Friday’s massacres in Paris have left France’s leadership facing a dilemma familiar to Western governments since 9/11: They need a response at home and abroad that balances the need to express national fury and protect their society from further attacks, with an awareness that overreaction on both fronts risks further perils.
The question is whether intensified airstrikes that France rolled out late Sunday against ISIL targets in Syria — or calls among right-wing French politicians to intern people listed by intelligence services as associated with radical groups — are more likely to undercut terror organization, or create outrage that feeds plotting and recruitment efforts.
“The agonizing challenge in responding to terror is averting the very measures that inadvertently assist violent or anti-democratic forces,” one French counter-terrorism official said in an interview earlier this year in the wake of January’s Charlie Hebdo attacks that left 18 victims dead. “Provoking that kind of response is one objective of terrorists. That’s why extremists constantly try to raise the bar of horror and outrage -- to incite stronger reaction, or even retaliation.”
Excessive security moves that impinge on liberties, direct suspicion onto entire communities, or further complicate France’s military involvement in the Middle East could also aid political and religious extremists who rely on upheaval, adversity and fear to advance their agendas and swell their ranks.
In claiming responsibility for the attacks, the Islamic State in Iraq and the Levant (ISIL) appeared to be goading France, its statement mocking Paris as a “capital of prostitution and obscenity.”
Following the attacks, the usually temperate French President François Hollande voiced some of the outrage, fury and sorrow the entire country is experiencing as he declared a state of emergency tightening security.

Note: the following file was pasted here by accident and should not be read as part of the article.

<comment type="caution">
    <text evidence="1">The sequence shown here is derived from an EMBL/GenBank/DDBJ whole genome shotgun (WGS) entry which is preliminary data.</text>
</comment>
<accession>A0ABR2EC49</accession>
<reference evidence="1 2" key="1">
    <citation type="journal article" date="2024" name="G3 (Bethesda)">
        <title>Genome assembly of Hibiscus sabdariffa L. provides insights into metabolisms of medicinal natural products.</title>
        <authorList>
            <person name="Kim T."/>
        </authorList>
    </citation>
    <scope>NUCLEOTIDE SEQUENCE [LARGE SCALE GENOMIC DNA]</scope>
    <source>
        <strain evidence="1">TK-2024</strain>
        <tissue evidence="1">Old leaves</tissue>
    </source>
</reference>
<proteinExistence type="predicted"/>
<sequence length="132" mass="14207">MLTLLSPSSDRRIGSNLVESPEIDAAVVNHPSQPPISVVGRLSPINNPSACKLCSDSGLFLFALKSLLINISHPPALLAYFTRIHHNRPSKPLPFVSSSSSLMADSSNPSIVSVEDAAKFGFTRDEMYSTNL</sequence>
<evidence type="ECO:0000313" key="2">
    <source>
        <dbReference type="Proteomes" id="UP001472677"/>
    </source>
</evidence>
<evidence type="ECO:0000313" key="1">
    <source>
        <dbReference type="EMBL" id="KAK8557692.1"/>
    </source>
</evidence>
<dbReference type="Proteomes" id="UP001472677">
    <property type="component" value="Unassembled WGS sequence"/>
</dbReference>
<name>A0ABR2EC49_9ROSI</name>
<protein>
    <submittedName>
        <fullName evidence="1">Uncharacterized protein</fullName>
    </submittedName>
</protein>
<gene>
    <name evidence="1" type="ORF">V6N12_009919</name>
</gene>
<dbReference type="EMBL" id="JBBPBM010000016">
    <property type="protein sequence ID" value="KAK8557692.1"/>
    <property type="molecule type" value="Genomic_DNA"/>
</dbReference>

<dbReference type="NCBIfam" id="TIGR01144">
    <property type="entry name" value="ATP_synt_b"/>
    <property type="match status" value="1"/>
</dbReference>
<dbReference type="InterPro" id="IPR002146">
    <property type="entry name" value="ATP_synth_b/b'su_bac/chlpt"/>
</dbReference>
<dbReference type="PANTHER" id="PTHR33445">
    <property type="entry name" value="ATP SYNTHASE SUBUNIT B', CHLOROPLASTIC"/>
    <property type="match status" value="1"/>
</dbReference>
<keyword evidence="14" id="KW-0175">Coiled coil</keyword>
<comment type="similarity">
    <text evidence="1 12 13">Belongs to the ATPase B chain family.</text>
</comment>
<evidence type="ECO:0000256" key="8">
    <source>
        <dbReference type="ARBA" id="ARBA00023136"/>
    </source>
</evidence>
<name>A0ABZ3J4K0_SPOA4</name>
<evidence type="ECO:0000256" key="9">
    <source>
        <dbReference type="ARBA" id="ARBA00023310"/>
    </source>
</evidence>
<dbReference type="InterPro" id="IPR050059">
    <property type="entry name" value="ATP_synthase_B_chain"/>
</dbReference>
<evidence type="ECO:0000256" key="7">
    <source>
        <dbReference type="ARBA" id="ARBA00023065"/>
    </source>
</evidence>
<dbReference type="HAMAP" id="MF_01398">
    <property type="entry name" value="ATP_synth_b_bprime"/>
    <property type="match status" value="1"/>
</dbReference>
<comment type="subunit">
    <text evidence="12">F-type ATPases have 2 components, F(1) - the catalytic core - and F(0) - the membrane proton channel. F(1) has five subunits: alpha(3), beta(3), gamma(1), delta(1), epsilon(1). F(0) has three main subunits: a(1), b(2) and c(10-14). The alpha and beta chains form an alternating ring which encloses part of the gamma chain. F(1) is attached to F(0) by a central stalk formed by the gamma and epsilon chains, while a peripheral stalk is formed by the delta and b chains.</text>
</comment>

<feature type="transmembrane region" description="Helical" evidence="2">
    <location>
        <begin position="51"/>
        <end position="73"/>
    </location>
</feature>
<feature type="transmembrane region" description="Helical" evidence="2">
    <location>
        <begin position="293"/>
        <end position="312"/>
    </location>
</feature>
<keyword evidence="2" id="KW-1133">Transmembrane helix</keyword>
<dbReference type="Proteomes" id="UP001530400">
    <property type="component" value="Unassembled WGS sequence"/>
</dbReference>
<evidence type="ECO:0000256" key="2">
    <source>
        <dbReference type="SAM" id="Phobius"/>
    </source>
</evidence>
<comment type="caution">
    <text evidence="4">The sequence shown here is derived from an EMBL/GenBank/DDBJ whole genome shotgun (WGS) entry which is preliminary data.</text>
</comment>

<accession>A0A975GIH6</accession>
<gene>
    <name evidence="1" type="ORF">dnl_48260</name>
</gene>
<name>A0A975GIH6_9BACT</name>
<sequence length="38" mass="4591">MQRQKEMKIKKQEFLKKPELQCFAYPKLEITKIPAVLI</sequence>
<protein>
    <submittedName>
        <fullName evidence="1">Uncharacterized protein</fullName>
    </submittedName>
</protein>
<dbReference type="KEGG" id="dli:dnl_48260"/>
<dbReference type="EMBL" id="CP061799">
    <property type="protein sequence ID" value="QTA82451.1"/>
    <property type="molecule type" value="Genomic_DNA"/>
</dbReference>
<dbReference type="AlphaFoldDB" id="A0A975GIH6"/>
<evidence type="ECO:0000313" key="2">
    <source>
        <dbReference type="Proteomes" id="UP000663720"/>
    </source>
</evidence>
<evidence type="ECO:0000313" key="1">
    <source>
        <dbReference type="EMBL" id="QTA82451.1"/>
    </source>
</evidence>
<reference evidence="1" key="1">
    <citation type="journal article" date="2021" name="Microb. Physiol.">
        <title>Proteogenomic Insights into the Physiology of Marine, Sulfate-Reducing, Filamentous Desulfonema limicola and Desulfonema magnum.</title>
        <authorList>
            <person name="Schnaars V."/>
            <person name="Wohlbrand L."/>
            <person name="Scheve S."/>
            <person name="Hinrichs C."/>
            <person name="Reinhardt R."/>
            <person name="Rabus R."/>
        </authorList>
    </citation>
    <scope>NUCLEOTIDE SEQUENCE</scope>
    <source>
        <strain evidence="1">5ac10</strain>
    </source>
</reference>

“France, because it was shamefully and violently attacked in a cowardly manner, will be unforgiving with the barbarians,” Hollande said, calling the attacks “an act of war that was prepared, organized and directed from abroad, with help from the inside.”
But the parameters of that “unforgiving” response are a matter of some debate in French policy circles. Hollande’s center-left government, in the wake of last January’s attacks, it passed new legislation increasing the powers of intelligence services, police and the judiciary — but the new measures, some of Europe’s strictest, were criticized by some as diminishing France’s prized individual liberties. That debate will be sharply rejoined now amid calls to escalate domestic surveillance measures with laws similar to the Patriot Act in the United States.
France is also mindful of the need to coordinate responses across the EU — after all, reports suggest that the Paris attacks may have at least in part been planned and staged from Belgium. France’s interior minister has called for an emergency summit of EU justice and internal affairs ministers next week in order to rapidly implement new security measures.
In a text circulated in online media in August under the headline “Why France Should Support Bashar al-Assad,” three national officials of Nicolas Sarkozy’s Les Républicains party argued that the Syrian leader — who they describe as a democratically-elected defender of a secular governing system — must be backed by Paris and its allies as “the last barrier blocking the rise of Islamic State.”
In October, hard-right politician and former presidential candidate Philippe de Villiers similarly railed against Paris for shunning Damascus and its extremist foes alike, declaring “Vladimir Putin is right to support Bashar al-Assad” as a crucial Western partner against ISIL.
Some old hands warn that a rush to adopt harsh new domestic security measures risks exacerbating the problem. François Heisbourg, a special adviser to the Foundation for Strategic Research and a doyen of the French national security establishment, warns against hasty and intemperate responses that could actually worsen the security threat.